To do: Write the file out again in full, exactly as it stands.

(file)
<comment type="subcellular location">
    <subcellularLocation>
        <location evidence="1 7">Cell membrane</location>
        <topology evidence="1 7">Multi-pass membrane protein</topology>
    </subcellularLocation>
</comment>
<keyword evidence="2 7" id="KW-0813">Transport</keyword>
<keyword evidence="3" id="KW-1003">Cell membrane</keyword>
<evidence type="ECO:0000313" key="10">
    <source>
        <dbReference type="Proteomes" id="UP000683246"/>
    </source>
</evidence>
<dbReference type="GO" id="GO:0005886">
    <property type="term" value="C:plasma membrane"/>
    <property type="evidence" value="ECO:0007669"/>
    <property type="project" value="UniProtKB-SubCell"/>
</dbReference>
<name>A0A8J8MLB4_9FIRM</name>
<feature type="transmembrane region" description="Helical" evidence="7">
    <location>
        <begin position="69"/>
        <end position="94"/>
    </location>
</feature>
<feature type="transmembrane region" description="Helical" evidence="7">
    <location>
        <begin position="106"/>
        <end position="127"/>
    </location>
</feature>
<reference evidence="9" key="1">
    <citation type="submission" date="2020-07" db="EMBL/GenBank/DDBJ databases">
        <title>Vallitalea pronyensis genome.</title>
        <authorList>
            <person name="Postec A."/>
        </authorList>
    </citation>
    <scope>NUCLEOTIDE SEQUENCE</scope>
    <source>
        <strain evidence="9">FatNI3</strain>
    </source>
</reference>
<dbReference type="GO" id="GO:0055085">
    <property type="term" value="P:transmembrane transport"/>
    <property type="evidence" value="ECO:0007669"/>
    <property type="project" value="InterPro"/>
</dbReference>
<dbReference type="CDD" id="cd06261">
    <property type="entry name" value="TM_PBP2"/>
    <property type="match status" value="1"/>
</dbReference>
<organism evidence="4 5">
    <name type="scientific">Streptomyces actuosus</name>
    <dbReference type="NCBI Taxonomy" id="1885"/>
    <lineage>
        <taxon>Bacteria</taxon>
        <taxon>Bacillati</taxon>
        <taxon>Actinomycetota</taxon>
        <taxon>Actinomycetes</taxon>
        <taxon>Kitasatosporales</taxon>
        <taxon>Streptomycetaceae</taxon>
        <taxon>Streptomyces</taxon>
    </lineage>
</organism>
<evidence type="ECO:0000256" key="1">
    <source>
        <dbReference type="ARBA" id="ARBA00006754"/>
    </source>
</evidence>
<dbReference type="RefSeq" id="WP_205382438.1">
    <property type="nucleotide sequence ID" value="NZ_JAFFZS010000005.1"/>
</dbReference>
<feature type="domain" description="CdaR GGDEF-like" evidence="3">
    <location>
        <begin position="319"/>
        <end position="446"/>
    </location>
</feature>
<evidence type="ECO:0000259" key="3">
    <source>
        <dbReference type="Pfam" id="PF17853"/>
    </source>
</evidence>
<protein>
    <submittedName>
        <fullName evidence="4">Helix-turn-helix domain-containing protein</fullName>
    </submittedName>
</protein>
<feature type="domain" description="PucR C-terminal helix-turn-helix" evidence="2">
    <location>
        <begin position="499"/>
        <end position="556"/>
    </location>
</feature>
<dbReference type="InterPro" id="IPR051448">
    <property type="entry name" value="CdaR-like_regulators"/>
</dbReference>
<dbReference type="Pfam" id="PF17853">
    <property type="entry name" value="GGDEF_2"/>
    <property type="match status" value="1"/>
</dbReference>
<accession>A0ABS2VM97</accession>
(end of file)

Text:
<comment type="subcellular location">
    <subcellularLocation>
        <location evidence="1 7">Cell membrane</location>
        <topology evidence="1 7">Multi-pass membrane protein</topology>
    </subcellularLocation>
</comment>
<keyword evidence="2 7" id="KW-0813">Transport</keyword>
<keyword evidence="3" id="KW-1003">Cell membrane</keyword>
<evidence type="ECO:0000313" key="10">
    <source>
        <dbReference type="Proteomes" id="UP000683246"/>
    </source>
</evidence>
<dbReference type="GO" id="GO:0005886">
    <property type="term" value="C:plasma membrane"/>
    <property type="evidence" value="ECO:0007669"/>
    <property type="project" value="UniProtKB-SubCell"/>
</dbReference>
<name>A0A8J8MLB4_9FIRM</name>
<feature type="transmembrane region" description="Helical" evidence="7">
    <location>
        <begin position="69"/>
        <end position="94"/>
    </location>
</feature>
<feature type="transmembrane region" description="Helical" evidence="7">
    <location>
        <begin position="106"/>
        <end position="127"/>
    </location>
</feature>
<reference evidence="9" key="1">
    <citation type="submission" date="2020-07" db="EMBL/GenBank/DDBJ databases">
        <title>Vallitalea pronyensis genome.</title>
        <authorList>
            <person name="Postec A."/>
        </authorList>
    </citation>
    <scope>NUCLEOTIDE SEQUENCE</scope>
    <source>
        <strain evidence="9">FatNI3</strain>
    </source>
</reference>
<dbReference type="GO" id="GO:0055085">
    <property type="term" value="P:transmembrane transport"/>
    <property type="evidence" value="ECO:0007669"/>
    <property type="project" value="InterPro"/>
</dbReference>
<dbReference type="CDD" id="cd06261">
    <property type="entry name" value="TM_PBP2"/>
    <property type="match status" value="1"/>
</dbReference>
<organism evidence="4 5">
    <name type="scientific">Streptomyces actuosus</name>
    <dbReference type="NCBI Taxonomy" id="1885"/>
    <lineage>
        <taxon>Bacteria</taxon>
        <taxon>Bacillati</taxon>
        <taxon>Actinomycetota</taxon>
        <taxon>Actinomycetes</taxon>
        <taxon>Kitasatosporales</taxon>
        <taxon>Streptomycetaceae</taxon>
        <taxon>Streptomyces</taxon>
    </lineage>
</organism>
<evidence type="ECO:0000256" key="1">
    <source>
        <dbReference type="ARBA" id="ARBA00006754"/>
    </source>
</evidence>
<dbReference type="RefSeq" id="WP_205382438.1">
    <property type="nucleotide sequence ID" value="NZ_JAFFZS010000005.1"/>
</dbReference>
<feature type="domain" description="CdaR GGDEF-like" evidence="3">
    <location>
        <begin position="319"/>
        <end position="446"/>
    </location>
</feature>
<evidence type="ECO:0000259" key="3">
    <source>
        <dbReference type="Pfam" id="PF17853"/>
    </source>
</evidence>
<protein>
    <submittedName>
        <fullName evidence="4">Helix-turn-helix domain-containing protein</fullName>
    </submittedName>
</protein>
<feature type="domain" description="PucR C-terminal helix-turn-helix" evidence="2">
    <location>
        <begin position="499"/>
        <end position="556"/>
    </location>
</feature>
<dbReference type="InterPro" id="IPR051448">
    <property type="entry name" value="CdaR-like_regulators"/>
</dbReference>
<dbReference type="Pfam" id="PF17853">
    <property type="entry name" value="GGDEF_2"/>
    <property type="match status" value="1"/>
</dbReference>
<accession>A0ABS2VM97</accession>